Did FDR Default on U.S. Debt?

Author:Richardson, Gary
Position:American Default: The Untold Story of FDR, the Supreme Court, and the Battle over Gold - Book review

American Default: The Untold Story of FDR, the Supreme Court, and the Battle over Gold

By Sebastian Edwards

288 pp.: Princeton University Press, 2018

The risk-free rate of return on investments is often considered to be the yield on U.S. government debt. "The risk-free rate is hypothetical," Investopedia states, "as every investment has some type of risk associated with it. However, T-bills [U.S. Treasury debt obligations with a maturity of 52 weeks or less] are the closest investment possible to being risk-free." One of the reasons for this is "the U.S. government has never defaulted on its debt obligations, even in times of severe economic stress." Similar statements appear in Wikipedia's entry on the risk-free interest rate as well as in scores of economics and finance textbooks used around the world.

University of California, Los Angeles economist Sebastian Edwards's new book, American Default: The Untold Story of FDR, the Supreme Court, and the Battle over Gold, challenges this assertion. Edwards argues that the United States defaulted on federal debt during the 1930s when it withdrew monetary gold from circulation and abrogated the gold clause in both public and private contracts.

Overview/ Before I delve into the details of Edwards's insightful study, I want to give you an overall assessment of the book: It is fascinating, well-written, and thoroughly researched. It provides new perspective on an important era of American history. It discusses the ideas, personalities, politics, economics, and finance underlying the principal policies by which the Franklin D. Roosevelt administration resuscitated the U.S. economy after the catastrophic contraction of 1929-1933. An academic press published the book, but the clarity of its prose and vividness of its narrative make it accessible to a general audience. The book should and will be read widely. It's worth pondering and debating, and I will debate some aspects of it later in this review.

Edwards's book asks provocative questions about fundamental features of the U.S. and international financial systems. The author lists these questions at two points in the book: the end of the introduction and the beginning of the conclusion. The lists contain 15 total queries, which I condense into five:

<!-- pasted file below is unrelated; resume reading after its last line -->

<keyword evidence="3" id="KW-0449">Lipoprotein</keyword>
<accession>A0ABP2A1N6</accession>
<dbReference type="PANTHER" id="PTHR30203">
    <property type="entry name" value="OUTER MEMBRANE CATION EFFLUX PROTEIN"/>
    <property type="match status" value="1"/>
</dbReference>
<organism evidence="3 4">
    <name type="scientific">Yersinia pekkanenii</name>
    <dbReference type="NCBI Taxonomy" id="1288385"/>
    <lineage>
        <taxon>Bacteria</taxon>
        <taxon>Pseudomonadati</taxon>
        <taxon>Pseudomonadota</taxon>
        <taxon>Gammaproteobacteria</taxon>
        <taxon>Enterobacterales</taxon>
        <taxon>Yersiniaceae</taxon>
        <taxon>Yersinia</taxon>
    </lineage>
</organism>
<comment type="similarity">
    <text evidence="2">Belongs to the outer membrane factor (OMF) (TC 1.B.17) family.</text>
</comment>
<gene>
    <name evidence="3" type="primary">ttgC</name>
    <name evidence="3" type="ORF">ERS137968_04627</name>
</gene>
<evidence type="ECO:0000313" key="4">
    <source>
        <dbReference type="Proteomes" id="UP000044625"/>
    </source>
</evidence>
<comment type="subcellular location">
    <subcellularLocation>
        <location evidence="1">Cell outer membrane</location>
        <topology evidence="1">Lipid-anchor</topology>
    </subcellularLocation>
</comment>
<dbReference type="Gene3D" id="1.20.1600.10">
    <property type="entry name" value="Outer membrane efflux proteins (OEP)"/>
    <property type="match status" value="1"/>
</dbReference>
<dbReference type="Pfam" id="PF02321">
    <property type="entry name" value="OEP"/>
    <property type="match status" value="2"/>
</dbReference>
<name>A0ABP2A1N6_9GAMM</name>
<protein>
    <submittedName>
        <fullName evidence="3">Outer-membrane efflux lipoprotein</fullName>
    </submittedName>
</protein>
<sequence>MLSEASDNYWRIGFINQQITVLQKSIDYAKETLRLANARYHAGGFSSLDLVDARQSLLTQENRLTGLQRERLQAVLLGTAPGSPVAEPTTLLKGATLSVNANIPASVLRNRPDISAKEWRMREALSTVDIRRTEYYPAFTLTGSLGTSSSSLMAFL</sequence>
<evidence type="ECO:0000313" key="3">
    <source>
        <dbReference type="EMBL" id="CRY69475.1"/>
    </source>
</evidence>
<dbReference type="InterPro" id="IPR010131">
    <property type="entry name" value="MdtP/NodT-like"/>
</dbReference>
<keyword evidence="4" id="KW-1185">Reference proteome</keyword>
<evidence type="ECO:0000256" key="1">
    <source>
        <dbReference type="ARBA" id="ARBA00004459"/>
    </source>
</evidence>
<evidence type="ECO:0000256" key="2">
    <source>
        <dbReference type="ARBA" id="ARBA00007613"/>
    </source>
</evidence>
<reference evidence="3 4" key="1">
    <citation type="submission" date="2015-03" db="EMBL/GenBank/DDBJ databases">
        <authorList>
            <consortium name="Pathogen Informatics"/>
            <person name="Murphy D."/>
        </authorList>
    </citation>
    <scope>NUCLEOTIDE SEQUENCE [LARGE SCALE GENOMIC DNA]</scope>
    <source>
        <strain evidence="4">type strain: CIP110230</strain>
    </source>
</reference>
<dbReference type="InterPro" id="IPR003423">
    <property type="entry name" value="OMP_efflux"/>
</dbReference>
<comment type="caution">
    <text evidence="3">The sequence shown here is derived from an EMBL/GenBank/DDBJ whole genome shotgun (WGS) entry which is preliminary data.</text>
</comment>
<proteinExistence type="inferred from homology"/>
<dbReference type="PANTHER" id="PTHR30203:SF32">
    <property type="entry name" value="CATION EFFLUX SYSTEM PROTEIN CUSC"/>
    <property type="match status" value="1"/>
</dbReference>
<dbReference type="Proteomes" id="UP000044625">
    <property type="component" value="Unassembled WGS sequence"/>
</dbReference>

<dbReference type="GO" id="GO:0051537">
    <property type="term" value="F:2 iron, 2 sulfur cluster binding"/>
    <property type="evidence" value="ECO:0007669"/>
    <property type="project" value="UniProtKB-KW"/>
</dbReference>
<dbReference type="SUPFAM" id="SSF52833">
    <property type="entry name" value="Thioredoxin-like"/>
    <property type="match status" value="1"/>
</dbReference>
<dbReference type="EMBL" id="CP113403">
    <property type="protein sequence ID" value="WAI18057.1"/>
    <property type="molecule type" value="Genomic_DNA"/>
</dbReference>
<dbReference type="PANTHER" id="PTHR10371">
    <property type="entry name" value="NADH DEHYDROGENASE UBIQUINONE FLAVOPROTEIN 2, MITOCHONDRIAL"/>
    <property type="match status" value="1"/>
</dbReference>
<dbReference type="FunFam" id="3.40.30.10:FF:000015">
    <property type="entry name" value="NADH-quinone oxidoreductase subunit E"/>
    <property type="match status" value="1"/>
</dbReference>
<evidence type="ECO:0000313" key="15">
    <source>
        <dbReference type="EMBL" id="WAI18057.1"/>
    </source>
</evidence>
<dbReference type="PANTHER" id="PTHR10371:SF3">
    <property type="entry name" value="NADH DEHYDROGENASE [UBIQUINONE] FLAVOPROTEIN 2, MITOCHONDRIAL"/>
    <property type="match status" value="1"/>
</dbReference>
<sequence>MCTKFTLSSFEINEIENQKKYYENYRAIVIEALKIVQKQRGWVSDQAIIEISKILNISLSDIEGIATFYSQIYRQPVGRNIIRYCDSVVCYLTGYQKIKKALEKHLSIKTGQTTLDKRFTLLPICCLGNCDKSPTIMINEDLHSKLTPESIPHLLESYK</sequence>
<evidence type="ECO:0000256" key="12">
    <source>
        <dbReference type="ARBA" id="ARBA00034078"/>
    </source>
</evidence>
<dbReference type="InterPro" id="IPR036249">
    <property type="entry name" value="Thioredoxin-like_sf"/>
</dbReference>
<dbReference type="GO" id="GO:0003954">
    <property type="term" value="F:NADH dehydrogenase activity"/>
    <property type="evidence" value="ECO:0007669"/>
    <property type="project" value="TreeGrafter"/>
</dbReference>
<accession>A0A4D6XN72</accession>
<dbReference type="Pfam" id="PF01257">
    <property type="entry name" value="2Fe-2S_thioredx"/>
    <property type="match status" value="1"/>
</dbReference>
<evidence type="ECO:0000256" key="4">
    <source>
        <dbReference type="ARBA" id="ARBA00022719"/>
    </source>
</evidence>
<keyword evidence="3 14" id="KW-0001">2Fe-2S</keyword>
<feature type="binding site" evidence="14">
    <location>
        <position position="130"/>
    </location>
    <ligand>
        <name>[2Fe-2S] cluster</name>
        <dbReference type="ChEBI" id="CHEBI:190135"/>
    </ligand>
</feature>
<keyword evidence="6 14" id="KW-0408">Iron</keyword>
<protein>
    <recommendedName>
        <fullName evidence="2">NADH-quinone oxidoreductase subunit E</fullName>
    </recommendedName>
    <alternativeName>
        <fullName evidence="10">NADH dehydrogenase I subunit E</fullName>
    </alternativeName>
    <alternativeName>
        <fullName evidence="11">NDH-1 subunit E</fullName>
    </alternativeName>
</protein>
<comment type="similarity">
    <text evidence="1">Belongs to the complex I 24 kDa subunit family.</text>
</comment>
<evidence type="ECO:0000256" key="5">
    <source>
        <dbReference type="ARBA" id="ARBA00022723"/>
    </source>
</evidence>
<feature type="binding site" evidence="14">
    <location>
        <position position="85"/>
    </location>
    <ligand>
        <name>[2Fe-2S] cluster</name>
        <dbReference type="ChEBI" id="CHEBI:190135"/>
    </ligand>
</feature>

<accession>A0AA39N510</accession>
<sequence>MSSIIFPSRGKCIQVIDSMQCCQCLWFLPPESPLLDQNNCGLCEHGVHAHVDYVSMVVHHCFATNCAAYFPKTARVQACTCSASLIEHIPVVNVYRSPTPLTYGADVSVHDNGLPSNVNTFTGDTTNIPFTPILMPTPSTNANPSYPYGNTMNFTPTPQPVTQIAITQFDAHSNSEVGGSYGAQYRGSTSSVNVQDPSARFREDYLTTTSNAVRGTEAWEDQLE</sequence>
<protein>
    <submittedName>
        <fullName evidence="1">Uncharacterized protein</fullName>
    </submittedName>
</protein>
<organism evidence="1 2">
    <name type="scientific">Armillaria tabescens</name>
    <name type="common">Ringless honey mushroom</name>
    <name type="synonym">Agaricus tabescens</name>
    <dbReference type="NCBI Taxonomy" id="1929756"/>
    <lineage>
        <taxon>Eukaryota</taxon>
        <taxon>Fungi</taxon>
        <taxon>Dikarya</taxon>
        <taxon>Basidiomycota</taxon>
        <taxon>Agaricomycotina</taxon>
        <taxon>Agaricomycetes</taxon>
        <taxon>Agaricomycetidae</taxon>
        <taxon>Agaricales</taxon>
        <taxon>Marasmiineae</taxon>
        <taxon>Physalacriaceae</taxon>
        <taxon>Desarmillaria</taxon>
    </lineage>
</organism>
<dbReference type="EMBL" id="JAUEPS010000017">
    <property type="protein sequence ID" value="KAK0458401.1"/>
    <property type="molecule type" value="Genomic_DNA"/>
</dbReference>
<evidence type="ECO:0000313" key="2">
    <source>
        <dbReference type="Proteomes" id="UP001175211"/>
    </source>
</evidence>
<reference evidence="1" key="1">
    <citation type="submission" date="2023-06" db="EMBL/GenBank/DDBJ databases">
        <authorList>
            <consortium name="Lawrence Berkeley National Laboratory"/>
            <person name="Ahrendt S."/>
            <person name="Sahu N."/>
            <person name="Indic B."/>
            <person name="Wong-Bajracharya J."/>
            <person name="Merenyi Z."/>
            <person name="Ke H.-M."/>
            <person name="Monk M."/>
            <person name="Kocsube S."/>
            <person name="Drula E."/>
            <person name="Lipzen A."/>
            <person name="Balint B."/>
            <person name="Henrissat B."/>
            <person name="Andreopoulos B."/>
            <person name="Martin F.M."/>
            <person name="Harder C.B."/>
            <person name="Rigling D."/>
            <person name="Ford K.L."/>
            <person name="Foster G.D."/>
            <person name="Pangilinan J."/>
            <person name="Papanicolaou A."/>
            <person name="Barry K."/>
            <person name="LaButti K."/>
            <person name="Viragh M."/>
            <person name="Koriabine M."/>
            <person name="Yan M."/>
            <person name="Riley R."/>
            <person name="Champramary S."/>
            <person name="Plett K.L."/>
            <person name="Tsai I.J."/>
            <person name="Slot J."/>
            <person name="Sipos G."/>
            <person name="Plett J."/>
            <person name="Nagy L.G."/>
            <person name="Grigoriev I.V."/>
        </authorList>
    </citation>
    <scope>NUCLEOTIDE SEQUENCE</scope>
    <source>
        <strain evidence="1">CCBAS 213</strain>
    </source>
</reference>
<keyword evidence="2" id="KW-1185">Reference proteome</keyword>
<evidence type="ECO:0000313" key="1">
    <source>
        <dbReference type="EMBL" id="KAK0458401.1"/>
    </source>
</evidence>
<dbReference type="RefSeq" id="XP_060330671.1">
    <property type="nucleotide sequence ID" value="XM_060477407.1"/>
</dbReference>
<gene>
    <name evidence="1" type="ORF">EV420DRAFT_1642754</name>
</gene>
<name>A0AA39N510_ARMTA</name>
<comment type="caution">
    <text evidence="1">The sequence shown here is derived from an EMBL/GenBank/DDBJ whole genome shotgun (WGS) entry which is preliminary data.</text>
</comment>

* Did the United States default on federal government debt in 1934 when it abrogated the gold clause for government bonds (particularly the fourth Liberty Bond)?

* Why did the federal government abrogate the gold clause? Was this action necessary?

* Who made the key decisions during this episode and how did they justify their actions?

* What were the consequences for investors and the economy as a whole, both in the United States and abroad?

* Could this happen again?

Edwards answers these questions over the course of 17 chapters plus an introduction, an appendix, a timeline, and a list describing the people around whom the story revolves. The introduction lays out the issues of interest. Chapters 1 through 15 narrate the story. The narrative revolves around such policymakers as Roosevelt, Sen. Carter Glass, and members of the Supreme Court, as well as the people who advised them. Among those advisers were Roosevelt's Brain Trust, whose initial members included Raymond Moley, a law professor from Columbia University, Rexford Tugwell, an economics professor at Columbia, and Adolf Berle, another law professor from Columbia. The narrative describes the decisions that these men made (or had to make), their rationales for those decisions, and the state of knowledge and state of the world at the times those decisions were made.

Fearing devaluation / The narrative starts in March 1932, during the economic downturn now known as the Great Depression. A few pages describe the poverty and desperation imposed upon people from all walks of life. Nearly a quarter of the labor force experienced unemployment. Commodity prices declined by more than half. These declines proved particularly hard on people running small businesses, such as family farmers who made up a quarter of the U.S. population. Declining farm prices accentuated farmers' debt burden because the nominal value of debts remained fixed, forcing farmers who wanted to pay their mortgages and crop loans to double production (which was often impossible) or cut consumption (particularly of durable goods like cars, radios, and clothing). Some farmers (and eventually almost all farmers) stopped paying their debts, defaulted on their loans, and faced bankruptcy, which often resulted in the loss of lands and livelihoods.

Chapters 1 through 4 cover Roosevelt's campaign platform and policies and the economic turmoil from November 1932 through February 1933. During those last five months of the Herbert Hoover administration, a nationwide panic drained funds from the banking system and gold from the vaults of the Federal Reserve. The public feared for the safety of deposits and rushed to convert their claims against banks into coins and cash. The public (particularly foreign investors) also feared for the value of the dollar because they anticipated that the Roosevelt administration would lower the gold content of U.S. currency or leave the gold standard altogether, as had Britain and numerous other nations.

In March, gold outflows forced the Federal Reserve Bank of New York below its gold reserve requirement. To prevent the New York Fed...

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